In the mid 1800s, as a single collar factory in Troy blossomed into dozens, Albany became famous for manufacturing a product of its own -- pianos.
In an age when people made their own music, the growing middle class felt no home was complete without a piano. So when J. & H. Meacham began manufacturing pianos around 1829, it set off a boom that could have given Albany fair claim to the nickname of "Piano City."
How it began
John and Horace Meacham started it all around 1829. Their company sold a number of instruments -- including drums and woodwinds -- at their store at 84 State Street (the space now occupied by the IBM tower). Pianos had just achieved the modern form with their full iron frame, and Horace Meacham saw a growing demand for them. Meacham convinced John Osborn, a student of the new frame's inventor, to come to Albany from Boston, and build the instruments under the J.&H. Meacham name.
I.P. Cole, a rival State Street instrument dealer and vocal teacher, would not be outdone by Meacham, so he hired Burns, Ballentine & Co. to build pianos for his shop in 1835. With the Panic of 1836, Cole's business went to one of his backers, a wholesale grocer named William G. Boardman. Apparently the piano business was more interesting or more demanding than groceries. Boardman fully immersed himself in the piano business and called on James A. Gray to partner with him. In New York City, Gray had apprenticed in piano building and distinguished himself with a number of patents for improvements to the piano, both practical and fanciful, including the "Dolce Campana" attachment, one of a number of devices designed to make a piano sound like something else -- a desire that continues in the electronic keyboard age.
Boardman and Gray
The firm became Boardman & Gray in 1837, and quickly developed a national reputation as a source of affordable, decorative pianos. In 1857, Graham's Illustrated Magazine gushed, "While on this subject, we may say--pianissimo--that Boardman, Gray & Co.'s Albany pianos have, under [piano virtuoso Sigismond] Thalberg's hands, shown themselves to be instruments of wonderful power and sweetness, rivaling the far-famed chef d'oeuvre of Erard," the creator of the modern piano.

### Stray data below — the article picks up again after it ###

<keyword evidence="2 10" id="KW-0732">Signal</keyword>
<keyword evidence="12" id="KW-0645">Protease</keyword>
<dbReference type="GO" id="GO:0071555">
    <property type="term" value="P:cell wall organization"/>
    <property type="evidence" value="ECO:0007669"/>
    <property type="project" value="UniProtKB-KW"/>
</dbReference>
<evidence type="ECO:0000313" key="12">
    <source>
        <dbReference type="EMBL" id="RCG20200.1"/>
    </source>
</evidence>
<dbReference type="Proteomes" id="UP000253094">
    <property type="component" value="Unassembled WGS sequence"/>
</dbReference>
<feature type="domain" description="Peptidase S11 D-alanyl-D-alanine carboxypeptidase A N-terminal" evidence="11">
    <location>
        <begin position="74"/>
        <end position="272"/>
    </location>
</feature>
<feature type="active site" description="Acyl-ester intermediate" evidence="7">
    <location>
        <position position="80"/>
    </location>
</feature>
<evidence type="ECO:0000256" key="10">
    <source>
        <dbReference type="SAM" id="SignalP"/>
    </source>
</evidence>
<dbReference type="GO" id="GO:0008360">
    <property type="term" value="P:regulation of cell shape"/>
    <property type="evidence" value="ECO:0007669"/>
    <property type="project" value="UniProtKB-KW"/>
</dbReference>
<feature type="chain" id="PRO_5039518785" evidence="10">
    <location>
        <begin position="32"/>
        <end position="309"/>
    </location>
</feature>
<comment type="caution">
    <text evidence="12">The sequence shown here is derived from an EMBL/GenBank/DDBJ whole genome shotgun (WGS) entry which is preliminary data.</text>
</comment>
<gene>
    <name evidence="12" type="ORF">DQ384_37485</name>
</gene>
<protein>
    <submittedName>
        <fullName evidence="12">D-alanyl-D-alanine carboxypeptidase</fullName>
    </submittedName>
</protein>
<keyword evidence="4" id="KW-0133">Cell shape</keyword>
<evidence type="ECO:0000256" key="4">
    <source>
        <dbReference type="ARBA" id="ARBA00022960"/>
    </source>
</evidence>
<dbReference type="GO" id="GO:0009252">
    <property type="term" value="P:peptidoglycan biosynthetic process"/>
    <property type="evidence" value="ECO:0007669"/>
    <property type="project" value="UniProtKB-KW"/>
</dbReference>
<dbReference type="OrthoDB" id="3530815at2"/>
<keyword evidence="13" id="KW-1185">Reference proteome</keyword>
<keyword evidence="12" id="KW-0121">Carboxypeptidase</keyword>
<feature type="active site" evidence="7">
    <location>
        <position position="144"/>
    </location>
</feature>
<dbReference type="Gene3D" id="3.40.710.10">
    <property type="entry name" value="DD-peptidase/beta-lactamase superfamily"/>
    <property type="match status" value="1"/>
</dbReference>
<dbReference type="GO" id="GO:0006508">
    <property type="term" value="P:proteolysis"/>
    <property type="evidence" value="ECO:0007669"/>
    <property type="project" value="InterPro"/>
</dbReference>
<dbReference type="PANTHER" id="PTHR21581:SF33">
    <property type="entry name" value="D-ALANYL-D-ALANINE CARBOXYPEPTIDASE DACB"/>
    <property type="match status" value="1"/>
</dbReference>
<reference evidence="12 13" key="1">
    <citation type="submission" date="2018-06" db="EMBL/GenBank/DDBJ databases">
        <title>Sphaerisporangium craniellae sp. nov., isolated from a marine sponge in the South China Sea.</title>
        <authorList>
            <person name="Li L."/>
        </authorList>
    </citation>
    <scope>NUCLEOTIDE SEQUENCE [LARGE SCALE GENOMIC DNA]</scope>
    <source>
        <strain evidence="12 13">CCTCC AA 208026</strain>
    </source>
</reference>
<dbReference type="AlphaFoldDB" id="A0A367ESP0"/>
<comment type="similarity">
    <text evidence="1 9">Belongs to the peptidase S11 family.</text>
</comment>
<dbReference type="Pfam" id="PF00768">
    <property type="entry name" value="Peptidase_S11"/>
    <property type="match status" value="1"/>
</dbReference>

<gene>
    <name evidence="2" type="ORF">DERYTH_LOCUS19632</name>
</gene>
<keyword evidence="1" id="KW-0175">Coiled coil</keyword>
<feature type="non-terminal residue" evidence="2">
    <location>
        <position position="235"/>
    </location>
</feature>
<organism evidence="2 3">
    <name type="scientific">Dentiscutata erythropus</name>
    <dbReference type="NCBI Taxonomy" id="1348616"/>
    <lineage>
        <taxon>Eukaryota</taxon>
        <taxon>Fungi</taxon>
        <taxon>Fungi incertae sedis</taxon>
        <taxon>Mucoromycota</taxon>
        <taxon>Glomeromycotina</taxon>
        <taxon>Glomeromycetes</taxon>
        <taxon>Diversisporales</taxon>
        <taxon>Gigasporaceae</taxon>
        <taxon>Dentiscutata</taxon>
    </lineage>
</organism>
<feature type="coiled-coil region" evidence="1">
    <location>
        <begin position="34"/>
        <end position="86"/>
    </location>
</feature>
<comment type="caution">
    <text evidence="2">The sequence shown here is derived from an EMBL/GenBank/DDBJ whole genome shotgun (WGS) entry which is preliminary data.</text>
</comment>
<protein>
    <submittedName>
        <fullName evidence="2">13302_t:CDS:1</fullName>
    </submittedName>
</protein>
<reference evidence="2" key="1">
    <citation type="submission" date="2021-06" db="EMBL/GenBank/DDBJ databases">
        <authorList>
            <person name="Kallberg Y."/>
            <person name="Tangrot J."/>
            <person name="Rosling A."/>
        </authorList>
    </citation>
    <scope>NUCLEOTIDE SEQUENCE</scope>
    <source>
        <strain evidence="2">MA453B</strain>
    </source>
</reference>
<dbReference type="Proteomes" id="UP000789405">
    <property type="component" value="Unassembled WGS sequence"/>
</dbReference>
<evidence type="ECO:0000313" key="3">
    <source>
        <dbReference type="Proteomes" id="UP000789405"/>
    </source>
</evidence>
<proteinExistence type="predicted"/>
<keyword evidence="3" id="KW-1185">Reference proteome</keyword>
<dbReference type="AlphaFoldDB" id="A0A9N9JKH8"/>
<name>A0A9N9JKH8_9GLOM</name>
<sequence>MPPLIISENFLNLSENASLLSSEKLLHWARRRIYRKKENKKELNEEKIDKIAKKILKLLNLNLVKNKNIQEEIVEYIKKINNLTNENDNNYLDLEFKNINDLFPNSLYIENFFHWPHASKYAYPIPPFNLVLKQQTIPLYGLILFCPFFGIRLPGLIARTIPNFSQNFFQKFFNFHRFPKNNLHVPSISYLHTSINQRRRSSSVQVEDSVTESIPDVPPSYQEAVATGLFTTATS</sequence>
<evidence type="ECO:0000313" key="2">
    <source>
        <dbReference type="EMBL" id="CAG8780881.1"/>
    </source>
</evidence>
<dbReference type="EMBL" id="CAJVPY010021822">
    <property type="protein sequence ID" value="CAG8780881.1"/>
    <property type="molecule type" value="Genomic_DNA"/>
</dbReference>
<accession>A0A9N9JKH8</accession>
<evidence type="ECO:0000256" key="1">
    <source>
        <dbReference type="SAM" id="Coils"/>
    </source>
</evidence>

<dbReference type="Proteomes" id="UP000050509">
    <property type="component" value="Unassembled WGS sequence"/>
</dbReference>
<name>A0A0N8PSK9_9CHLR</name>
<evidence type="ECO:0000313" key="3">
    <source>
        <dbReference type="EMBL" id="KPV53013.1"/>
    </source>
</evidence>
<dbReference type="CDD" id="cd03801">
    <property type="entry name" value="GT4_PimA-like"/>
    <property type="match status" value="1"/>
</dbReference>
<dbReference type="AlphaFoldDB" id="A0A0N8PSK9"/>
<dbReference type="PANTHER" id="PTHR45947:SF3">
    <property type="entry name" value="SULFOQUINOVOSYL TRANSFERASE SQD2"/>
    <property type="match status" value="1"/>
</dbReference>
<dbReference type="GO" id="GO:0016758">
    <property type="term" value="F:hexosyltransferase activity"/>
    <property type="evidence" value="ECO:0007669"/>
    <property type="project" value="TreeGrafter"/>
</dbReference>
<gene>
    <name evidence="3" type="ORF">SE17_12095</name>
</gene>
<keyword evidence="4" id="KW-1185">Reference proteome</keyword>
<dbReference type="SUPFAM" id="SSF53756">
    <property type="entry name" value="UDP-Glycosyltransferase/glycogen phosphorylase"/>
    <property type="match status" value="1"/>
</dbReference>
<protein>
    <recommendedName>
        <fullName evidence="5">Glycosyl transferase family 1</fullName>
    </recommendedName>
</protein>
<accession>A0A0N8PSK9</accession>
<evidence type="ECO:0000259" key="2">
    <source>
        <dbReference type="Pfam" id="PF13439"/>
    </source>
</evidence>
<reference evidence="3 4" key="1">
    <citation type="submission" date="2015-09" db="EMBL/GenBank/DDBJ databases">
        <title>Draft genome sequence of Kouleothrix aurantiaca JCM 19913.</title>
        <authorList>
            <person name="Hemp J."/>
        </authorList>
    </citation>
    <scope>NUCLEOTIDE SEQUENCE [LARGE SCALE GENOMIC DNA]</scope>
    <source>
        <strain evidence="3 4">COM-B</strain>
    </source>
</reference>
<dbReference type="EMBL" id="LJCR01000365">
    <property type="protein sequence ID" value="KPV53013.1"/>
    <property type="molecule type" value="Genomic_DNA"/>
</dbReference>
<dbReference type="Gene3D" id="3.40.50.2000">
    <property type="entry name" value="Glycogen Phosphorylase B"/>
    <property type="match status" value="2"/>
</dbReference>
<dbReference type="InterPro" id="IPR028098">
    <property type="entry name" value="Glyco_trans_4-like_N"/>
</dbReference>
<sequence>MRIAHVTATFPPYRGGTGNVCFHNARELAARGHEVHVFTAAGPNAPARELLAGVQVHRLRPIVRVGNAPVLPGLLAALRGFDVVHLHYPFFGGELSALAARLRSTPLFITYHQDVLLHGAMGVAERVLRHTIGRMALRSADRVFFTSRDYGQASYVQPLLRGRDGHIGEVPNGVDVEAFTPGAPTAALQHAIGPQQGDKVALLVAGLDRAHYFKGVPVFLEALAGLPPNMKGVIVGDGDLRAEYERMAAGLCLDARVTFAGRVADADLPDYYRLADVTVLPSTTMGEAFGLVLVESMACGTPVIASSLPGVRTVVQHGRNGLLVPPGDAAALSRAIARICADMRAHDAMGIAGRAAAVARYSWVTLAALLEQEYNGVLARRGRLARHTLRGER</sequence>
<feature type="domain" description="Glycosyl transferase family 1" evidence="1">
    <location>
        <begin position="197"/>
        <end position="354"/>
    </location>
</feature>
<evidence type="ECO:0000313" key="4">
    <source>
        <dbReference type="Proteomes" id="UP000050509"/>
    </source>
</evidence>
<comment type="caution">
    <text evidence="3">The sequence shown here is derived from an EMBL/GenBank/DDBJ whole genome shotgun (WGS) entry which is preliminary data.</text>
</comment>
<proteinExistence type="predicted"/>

There were numerous other prominent piano-makers beside Meacham and Boardman & Gray: Grovesteen, Frickinger, Francis and Edward Burns, Henry Hazelton, William McCammon, and the firm of Marshall, James and Traver (later Marshall & Wendell) all made names for themselves as notable piano makers in Albany, nearly all of them locating somewhere along Broadway.
Most of these businesses did not outlast their founders. Only Boardman & Gray truly prospered. With a factory near the lumber district at Broadway and Dewitt streets, they opened a store at Albany's once-famous "old elm tree corner," the northwest corner of State and Pearl. (Where once grew an elm tree planted by Philip Livingston, signer of the Declaration of Independence, now grows only a Starbucks and a bank). Before the Civil War, they built one of the largest buildings in Albany, at the corner of Broadway and North Ferry, with some of the most modern equipment -- steam-powered saws, planers, lathes and polishers. By 1860 they were turning out 25 pianos a week. Despite the latest "fireproof" construction, a massive fire broke out in mid-September 1860, destroying the building, all the machines and tools, and all but 70 of the 200 pianos inside.
Boardman & Gray rebuilt at the same location (the "new" factory still stands, in part, on the corner of Broadway and North Ferry), but later moved to 239 North Pearl Street near Livingston. William Boardman left the firm in 1866, and James Gray, eventually made his son William a partner. In 1885, this factory also burned, taking several nearby buildings with it and killing three firemen. James Gray died just a few years later, in 1889, but William carried on and the company survived for decades more, moving the factory and showrooms to 543-549 Broadway, across from Union Station.
Piano making peaked in 1905, when 400,000 were made in the U.S. In the coming decades, radio and the phonograph changed music from something played in every family's parlor into a mostly passive form of entertainment. But Boardman & Gray, "Piano Makers 100 Years," were still building instruments at Jay and Eagle Streets and selling them just a couple of blocks away at 117 State St. as late as 1950. They were also selling electric organs, radios, and television sets. In 1957, their retail store had been taken over by Cluett & Sons, old-time piano dealers but not manufacturers, though Boardman's factory on Jay Street remained. Exactly when they went out of business isn't clear, but with them went the memory that Albany was once a hotbed of piano-making.
Photo: David Shankbone
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